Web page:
The Prince of Wales has marked 70 years of holding the title Duke of Cornwall by visiting the county’s annual agricultural show.
On arrival, the royal couple were presented with a harvest jug created by St Ives-based potter Adrian Brough.
The vessel, which was decorated with images of flowers and sheaves of wheat, is traditionally used in Cornwall to carry ale or cider at harvest time.
Charles and Camilla battled through throngs of well-wishers to visit some of the artisan food producers in the main pavilion.
They spoke to Scott Hall, of Cornish Chillies, a company making condiments from its 4,000 UK-grown chilli plants.
Mr Hall told the PA news agency: “Charles was wondering how hot our sauces were, and we said they are anything from mild to super hot.
“Camilla said she wanted to get some for her son (food critic) Tom Parker Bowles.”
Elsewhere, Charles and Camilla tried some sparkling cider, which Camilla described as “smooth and refreshing”.
Charles declined to try some Cornish Biltong, according to Kerry Rickard, whose family have run their butchery business since the 1960s. She told PA: “Charles said it might pull his teeth out.”
Camilla visited the dog show tent, where different terriers were competing to be named top dog, and went on to admire the blooms in the flower tent.
Charles spent some time with the team managing the Duchy of Cornwall, including young farmers preparing to step into their parents’ shoes when they retire.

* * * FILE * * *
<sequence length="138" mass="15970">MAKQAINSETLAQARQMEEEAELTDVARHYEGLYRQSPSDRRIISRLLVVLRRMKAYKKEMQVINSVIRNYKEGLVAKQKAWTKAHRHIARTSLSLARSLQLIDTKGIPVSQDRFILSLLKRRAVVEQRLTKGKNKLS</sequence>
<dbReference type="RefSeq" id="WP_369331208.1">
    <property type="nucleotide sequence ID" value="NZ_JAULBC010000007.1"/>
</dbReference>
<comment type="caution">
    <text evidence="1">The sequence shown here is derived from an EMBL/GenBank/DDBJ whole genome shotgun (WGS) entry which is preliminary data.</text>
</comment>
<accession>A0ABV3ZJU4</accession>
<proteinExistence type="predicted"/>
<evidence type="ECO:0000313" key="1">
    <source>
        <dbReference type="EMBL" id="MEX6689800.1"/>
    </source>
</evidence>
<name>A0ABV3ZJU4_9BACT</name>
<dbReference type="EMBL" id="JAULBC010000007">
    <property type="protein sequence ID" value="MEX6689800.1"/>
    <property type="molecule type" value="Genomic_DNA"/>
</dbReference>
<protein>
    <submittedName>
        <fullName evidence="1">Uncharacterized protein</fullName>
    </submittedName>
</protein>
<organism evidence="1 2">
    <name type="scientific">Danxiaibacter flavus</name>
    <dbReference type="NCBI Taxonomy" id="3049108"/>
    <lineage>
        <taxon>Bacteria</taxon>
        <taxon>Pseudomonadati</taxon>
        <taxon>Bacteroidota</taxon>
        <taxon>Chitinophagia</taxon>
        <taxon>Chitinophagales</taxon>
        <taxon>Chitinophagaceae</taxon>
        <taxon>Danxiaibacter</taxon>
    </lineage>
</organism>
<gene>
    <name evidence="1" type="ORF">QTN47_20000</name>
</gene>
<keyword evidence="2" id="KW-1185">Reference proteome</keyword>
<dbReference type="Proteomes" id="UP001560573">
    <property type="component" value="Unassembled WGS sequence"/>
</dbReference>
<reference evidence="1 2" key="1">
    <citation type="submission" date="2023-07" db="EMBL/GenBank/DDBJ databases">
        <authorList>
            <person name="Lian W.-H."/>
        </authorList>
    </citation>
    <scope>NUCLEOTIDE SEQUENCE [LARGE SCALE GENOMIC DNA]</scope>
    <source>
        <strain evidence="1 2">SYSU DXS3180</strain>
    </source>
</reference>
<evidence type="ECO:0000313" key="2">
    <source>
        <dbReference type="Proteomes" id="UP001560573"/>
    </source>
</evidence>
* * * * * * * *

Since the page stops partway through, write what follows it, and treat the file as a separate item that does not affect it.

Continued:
The duchy’s “sustainable stewardship” initiative works with future farmers of its land to work out how it can make changes and improvements to help them survive and reach environmental targets.
Will Kitto, of Higher Coombe Farm near Liskeard, said the prince had discussed their sustainability plans and the current cost-of-living crisis.
The farm has been worked by the same family for three generations.
Mr Kitto said: “Charles was asking about what we are doing to achieve net zero and boost natural capital using sustainable methods of farming.”
Asked about the difficulties facing British farmers, he said: “Just making a living is incredibly hard, food has been very cheap for a long time and of course some people can only afford cheap food.
“We need to make sure we can make enough food in this country rather than shipping it from far away, and make sure we do it sustainably.”
He added: “But we also have to be financially sustainable and the prices of fuel and fertiliser are going through the roof.”
Later in the afternoon, the royal couple were due to watch a parade of British sheep, goats and cows, and hand out trophies to competitors in the livestock contest.
Camilla and Charles were not the only public figures at the Royal Cornwall Show on Friday, as the Prime Minister made a flying visit to the showground on Friday morning.
Boris Johnson visited the cattle tent and sheep tent, and spoke to various traders in the exhibition centre, and also posed for selfies with members of the public.
In a tweet he said his trip to the show was to help champion “Cornish food and drink, agricultural produce that is the best in the world”.
He said he was seeing “all sorts of extraordinary signs of the rural life in Cornwall and the amazing activities for all the family to enjoy” and even got to stroke a supreme champion cow.
— Boris Johnson (@BorisJohnson) June 10, 2022
Mr Johnson added that “what we need to do is make sure that we eat and drink more of the food that we grow in this country”.
One member of show staff said Mr Johnson had received a “mixed reception”, but added: “I think on balance there was still more cheering than booing.”
They added: “I don’t think he minded, he’s got a hide like a rhinoceros.”